The NSW Retail market has gone through a prolonged period of limited capital value appreciation after the challenging phase post GFC where values saw a strong correction.
Over the last two years we have seen Neighbourhood Centres emerge as a growth asset class with strong demand by private investors, funds, syndicates as well as off shore groups capitalising on the positive retail trade results around food based retailing and possible development upside. The strong weight of capital and low interest rate environment is likely to keep momentum on the investment side, while these low rates has also aided in stimulating retail demand.
Retail turnover growth has shown positive signs of growth with the annual average increase 3.4% yet quarterly results have grown to 4.0% in June. Retail trade has continued positively since the decline post GFC albeit driven by needs based spending, during this time we saw the household savings increase to a long term high and while this still continues high retail trade has increased with other segments such as household and clothing & soft goods also increasing together with food retailing. This has been supported by the low interest rates and is expected to remain positive and in the range of 3.5%–4.0% over the short to medium term. Neighbourhood retail returns have shown significant uplift which has been supported by the reduction in yields, while income returns have remained relatively stable over the past seven years the growth in this segment has come from positive uplift in capital returns. Capital declines post GFC were felt for 18 months as price corrections occurred and investment yields increased; limited demand and uncertainty saw this remain relatively flat post this period with strong growth apparent over the last two years. Currently capital returns account for 6.0% with income returns 7.5%, this total return of 13.5% is the highest rate achieved since September 2007 yet below the peak returns of over 20.0% in 1994.
The retail market has been particularly active over the last couple of years and 2015 is well on track to meet similar levels of demand. During 2013 and 2014 $9.1 billion and $6.9 billion changed hands respectively across NSW, 2015 to June has recorded $3.6 billion across over 300 transactions over $2 million. Post GFC there was a swift reduction in investment activity, investment yields grew and owners were keen to hold assets, the only major transactions being distressed transactions. The pick up in 2010 was due to Westfield enitity transactions of Sydney and Parramatta growing volumes artificially high. During the last 18 months a high level of investment has come in the Neighbourhood and Bulky Goods retail type which highlights the appetite for investment in the sub $50 million price category. Retail trade has shown a strong improvement in food retailing which has supported the convenience based nature of a supermarket anchored Neighbourhood centres while the strong residential market has fuelled demand for household goods and furniture retailing boosting demand for Bulky Goods investments.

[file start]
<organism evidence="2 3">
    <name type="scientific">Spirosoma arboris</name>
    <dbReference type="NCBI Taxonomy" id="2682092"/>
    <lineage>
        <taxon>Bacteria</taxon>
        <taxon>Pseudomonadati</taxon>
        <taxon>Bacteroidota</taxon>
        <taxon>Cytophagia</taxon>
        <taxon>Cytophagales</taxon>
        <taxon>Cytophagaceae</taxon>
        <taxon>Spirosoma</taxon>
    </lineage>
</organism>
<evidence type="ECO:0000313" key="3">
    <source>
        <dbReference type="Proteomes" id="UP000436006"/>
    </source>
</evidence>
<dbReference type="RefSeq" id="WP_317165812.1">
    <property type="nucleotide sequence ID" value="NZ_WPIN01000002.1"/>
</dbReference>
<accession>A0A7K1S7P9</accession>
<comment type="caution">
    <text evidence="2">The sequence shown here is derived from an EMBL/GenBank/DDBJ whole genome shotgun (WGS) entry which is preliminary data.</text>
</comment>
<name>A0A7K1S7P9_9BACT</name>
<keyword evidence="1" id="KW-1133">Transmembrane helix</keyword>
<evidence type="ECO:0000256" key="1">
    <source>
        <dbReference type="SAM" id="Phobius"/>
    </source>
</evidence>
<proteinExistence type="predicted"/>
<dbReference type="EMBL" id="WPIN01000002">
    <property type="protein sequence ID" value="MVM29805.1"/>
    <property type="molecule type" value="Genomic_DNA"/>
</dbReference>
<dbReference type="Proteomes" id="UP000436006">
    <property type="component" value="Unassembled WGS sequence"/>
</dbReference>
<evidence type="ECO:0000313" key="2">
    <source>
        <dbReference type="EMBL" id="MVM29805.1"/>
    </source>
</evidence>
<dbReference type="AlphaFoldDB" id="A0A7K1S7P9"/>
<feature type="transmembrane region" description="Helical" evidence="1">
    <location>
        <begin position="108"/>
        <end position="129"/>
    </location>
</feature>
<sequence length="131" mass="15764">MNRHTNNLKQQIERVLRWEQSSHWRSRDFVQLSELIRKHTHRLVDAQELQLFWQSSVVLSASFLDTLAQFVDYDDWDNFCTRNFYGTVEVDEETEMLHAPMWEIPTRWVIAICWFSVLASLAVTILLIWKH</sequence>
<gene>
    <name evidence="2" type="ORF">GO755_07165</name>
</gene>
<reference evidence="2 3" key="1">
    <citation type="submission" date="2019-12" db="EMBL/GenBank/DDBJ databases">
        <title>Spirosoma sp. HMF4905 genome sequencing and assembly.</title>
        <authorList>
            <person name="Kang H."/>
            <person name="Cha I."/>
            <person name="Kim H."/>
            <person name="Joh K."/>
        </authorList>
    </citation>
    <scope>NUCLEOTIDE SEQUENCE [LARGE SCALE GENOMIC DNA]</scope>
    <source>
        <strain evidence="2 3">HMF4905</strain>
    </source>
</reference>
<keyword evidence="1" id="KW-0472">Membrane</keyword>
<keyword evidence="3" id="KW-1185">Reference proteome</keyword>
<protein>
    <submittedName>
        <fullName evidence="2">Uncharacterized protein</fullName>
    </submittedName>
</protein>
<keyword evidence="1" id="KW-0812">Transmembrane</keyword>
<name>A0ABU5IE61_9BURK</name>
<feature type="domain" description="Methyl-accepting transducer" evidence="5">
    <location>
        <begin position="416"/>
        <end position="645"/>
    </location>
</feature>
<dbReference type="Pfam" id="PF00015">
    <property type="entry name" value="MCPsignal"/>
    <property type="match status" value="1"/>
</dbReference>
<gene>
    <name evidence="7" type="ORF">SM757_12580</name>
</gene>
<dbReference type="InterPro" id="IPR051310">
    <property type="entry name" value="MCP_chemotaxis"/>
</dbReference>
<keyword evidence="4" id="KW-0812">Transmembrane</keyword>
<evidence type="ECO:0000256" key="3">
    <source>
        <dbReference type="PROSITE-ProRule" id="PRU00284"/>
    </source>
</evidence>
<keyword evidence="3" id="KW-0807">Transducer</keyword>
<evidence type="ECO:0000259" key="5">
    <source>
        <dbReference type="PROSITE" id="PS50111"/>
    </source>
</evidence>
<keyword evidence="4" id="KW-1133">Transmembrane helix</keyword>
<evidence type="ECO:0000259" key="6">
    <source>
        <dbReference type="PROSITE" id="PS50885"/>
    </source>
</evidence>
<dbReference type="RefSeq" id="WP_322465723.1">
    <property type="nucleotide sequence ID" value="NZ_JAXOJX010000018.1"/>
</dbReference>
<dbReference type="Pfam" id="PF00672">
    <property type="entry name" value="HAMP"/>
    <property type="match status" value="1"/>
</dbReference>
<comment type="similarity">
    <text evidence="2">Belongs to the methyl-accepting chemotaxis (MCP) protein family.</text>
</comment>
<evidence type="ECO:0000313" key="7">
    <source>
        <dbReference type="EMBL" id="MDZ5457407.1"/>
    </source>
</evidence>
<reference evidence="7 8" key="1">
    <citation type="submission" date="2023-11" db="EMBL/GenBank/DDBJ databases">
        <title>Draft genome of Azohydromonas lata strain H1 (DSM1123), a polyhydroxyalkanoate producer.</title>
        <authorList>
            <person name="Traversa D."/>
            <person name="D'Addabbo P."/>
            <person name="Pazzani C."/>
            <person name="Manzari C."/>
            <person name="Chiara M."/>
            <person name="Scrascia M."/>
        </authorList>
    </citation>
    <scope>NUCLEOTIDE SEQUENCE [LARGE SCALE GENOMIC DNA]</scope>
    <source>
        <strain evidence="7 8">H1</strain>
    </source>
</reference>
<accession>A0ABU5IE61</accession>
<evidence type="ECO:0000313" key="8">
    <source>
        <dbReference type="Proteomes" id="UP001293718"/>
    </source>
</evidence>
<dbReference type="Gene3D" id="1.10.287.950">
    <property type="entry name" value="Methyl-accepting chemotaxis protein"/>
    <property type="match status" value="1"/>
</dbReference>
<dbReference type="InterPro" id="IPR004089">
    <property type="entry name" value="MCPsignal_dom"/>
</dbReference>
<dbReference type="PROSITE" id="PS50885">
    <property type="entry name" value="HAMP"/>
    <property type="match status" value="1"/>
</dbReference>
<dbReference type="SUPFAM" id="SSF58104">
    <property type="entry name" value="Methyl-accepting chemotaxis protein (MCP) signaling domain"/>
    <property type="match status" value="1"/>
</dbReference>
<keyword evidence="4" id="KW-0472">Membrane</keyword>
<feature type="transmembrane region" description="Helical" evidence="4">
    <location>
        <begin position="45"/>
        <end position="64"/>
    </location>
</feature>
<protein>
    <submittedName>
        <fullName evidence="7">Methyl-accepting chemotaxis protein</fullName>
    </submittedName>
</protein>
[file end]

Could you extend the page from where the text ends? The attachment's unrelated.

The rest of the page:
Over the past two years the increase in investment demand most notably across Neighbourhood centres has supported the reduction in investment yields. Investment yields hit their low during 2007 hovering close to 6.00% on average, during this time however the 10 year bond rate was in the 5.75%–6.00% range which resulted in limited risk buffer seeing the spread just 0.42%. Subsequently post GFC the yields saw swift upward momentum back to a 9.00% range which saw the spread to bond rate 439 basis points. Given the reduction in the interest rates over this period and somewhat stability in the yield range the spread to bonds grew to as high as 5.75% before the most current contraction in average Neighbourhood yields. While the average yield has moved downwards to the current average of 6.20% interest rates too have reduced now at a long term low of just 2.00%, this keeping the 10 year bond rate tight at 2.50% keeping that spread in the region of 370 basis points. This swift reduction can also be attributed to the develop potential of many centres, with the possibility of mixed use residential development attractive to a new range of developer investors.
The outlook for Neighbourhood retail looks sound given the expectation of low interest rates which gives further scope for yield compression given the current spread to bond. Continued growth in the retail trade results and the heavily reliant food retailing within Neighbourhood centres will ensure demand for these assets continue, couple this with the development upside in some locations broadening the demand and investor pool.